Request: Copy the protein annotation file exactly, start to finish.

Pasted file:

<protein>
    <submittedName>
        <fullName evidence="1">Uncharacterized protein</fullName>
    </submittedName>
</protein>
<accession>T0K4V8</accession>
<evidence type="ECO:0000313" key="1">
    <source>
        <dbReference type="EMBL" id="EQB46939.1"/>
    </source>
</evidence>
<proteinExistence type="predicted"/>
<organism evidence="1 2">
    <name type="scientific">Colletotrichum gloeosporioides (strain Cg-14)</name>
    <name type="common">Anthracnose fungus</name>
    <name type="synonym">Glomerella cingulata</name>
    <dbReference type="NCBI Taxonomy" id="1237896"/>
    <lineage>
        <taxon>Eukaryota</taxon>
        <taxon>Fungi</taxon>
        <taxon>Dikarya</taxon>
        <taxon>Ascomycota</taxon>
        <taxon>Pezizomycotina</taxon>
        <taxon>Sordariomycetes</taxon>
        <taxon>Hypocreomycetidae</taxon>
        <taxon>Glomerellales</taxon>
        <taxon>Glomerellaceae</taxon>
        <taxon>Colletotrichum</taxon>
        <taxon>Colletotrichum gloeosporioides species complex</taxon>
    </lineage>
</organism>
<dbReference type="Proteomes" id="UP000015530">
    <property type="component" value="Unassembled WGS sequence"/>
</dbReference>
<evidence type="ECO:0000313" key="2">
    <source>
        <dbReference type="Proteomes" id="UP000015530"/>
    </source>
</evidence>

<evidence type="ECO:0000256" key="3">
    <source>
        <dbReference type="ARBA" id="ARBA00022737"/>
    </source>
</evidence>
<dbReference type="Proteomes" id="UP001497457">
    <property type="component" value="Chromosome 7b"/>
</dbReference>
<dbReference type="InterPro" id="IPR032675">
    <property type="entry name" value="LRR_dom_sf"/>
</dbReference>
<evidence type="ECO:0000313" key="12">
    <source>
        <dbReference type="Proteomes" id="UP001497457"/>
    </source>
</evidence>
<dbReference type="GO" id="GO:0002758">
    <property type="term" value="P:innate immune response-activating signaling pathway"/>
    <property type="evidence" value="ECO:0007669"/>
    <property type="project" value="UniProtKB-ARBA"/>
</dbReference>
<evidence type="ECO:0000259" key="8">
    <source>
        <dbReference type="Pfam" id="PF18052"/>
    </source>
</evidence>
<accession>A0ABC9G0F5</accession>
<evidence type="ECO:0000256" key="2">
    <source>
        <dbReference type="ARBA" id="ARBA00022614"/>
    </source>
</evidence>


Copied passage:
<protein>
    <submittedName>
        <fullName evidence="1">Uncharacterized protein</fullName>
    </submittedName>
</protein>
<accession>T0K4V8</accession>
<evidence type="ECO:0000313" key="1">
    <source>
        <dbReference type="EMBL" id="EQB46939.1"/>
    </source>
</evidence>
<proteinExistence type="predicted"/>
<organism evidence="1 2">
    <name type="scientific">Colletotrichum gloeosporioides (strain Cg-14)</name>
    <name type="common">Anthracnose fungus</name>
    <name type="synonym">Glomerella cingulata</name>
    <dbReference type="NCBI Taxonomy" id="1237896"/>
    <lineage>
        <taxon>Eukaryota</taxon>
        <taxon>Fungi</taxon>
        <taxon>Dikarya</taxon>
        <taxon>Ascomycota</taxon>
        <taxon>Pezizomycotina</taxon>
        <taxon>Sordariomycetes</taxon>
        <taxon>Hypocreomycetidae</taxon>
        <taxon>Glomerellales</taxon>
        <taxon>Glomerellaceae</taxon>
        <taxon>Colletotrichum</taxon>
        <taxon>Colletotrichum gloeosporioides species complex</taxon>
    </lineage>
</organism>
<dbReference type="Proteomes" id="UP000015530">
    <property type="component" value="Unassembled WGS sequence"/>
</dbReference>
<evidence type="ECO:0000313" key="2">
    <source>
        <dbReference type="Proteomes" id="UP000015530"/>
    </source>
</evidence>

<evidence type="ECO:0000256" key="3">
    <source>
        <dbReference type="ARBA" id="ARBA00022737"/>
    </source>
</evidence>
<dbReference type="Proteomes" id="UP001497457">
    <property type="component" value="Chromosome 7b"/>
</dbReference>
<dbReference type="InterPro" id="IPR032675">
    <property type="entry name" value="LRR_dom_sf"/>
</dbReference>
<evidence type="ECO:0000313" key="12">
    <source>
        <dbReference type="Proteomes" id="UP001497457"/>
    </source>
</evidence>
<dbReference type="GO" id="GO:0002758">
    <property type="term" value="P:innate immune response-activating signaling pathway"/>
    <property type="evidence" value="ECO:0007669"/>
    <property type="project" value="UniProtKB-ARBA"/>
</dbReference>
<evidence type="ECO:0000259" key="8">
    <source>
        <dbReference type="Pfam" id="PF18052"/>
    </source>
</evidence>
<accession>A0ABC9G0F5</accession>
<evidence type="ECO:0000256" key="2">
    <source>
        <dbReference type="ARBA" id="ARBA00022614"/>
    </source>
</evidence>